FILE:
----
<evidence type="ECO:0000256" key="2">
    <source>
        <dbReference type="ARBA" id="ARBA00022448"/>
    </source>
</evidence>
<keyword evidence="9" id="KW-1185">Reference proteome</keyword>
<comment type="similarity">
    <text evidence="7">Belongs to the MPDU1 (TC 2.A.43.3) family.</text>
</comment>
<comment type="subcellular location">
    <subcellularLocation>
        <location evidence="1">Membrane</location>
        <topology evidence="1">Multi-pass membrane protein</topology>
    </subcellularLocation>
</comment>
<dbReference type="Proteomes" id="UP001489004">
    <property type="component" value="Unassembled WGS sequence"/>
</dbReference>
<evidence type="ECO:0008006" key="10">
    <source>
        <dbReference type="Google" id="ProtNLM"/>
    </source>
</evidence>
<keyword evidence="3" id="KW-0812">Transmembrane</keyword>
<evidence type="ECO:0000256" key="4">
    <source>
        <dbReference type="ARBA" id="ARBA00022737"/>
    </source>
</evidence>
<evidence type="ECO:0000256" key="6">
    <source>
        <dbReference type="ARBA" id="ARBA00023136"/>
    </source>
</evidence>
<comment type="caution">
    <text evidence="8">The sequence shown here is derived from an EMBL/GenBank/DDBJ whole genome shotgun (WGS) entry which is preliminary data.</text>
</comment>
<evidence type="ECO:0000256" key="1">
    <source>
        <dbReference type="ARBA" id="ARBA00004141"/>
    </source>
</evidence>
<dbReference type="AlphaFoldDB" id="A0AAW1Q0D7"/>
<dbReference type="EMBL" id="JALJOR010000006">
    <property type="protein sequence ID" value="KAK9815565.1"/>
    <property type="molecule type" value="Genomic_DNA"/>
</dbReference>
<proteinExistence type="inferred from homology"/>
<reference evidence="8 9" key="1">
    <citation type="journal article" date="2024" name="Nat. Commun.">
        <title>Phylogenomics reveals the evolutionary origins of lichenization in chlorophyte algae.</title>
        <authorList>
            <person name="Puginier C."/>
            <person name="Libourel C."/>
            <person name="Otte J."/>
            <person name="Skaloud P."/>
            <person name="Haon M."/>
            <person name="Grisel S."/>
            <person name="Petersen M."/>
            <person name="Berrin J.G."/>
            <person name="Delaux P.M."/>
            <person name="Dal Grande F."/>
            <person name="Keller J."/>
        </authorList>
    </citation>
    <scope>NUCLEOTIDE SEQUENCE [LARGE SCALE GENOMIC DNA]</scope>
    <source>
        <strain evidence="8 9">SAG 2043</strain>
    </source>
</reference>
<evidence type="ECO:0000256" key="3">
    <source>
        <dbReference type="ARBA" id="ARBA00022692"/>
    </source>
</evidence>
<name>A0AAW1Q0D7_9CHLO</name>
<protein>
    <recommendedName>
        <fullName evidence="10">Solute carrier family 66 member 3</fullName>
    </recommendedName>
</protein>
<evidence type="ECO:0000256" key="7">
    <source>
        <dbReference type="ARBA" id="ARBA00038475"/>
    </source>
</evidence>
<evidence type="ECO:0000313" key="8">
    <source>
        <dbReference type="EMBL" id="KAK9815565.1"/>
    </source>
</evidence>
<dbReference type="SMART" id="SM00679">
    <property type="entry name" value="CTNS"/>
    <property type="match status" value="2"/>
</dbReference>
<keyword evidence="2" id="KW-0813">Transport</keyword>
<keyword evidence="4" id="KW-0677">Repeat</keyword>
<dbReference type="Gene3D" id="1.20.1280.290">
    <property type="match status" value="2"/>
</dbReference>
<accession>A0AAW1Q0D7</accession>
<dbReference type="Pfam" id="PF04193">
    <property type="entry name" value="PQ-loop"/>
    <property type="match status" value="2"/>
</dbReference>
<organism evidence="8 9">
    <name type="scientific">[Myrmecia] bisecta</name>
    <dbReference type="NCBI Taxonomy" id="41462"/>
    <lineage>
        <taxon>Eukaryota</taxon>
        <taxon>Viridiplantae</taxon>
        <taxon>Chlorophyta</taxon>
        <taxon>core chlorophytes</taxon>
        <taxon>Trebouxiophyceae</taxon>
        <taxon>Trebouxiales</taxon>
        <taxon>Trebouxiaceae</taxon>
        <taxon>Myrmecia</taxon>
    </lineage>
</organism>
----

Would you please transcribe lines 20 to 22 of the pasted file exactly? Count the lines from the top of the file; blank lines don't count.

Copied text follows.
    <source>
        <dbReference type="Google" id="ProtNLM"/>
    </source>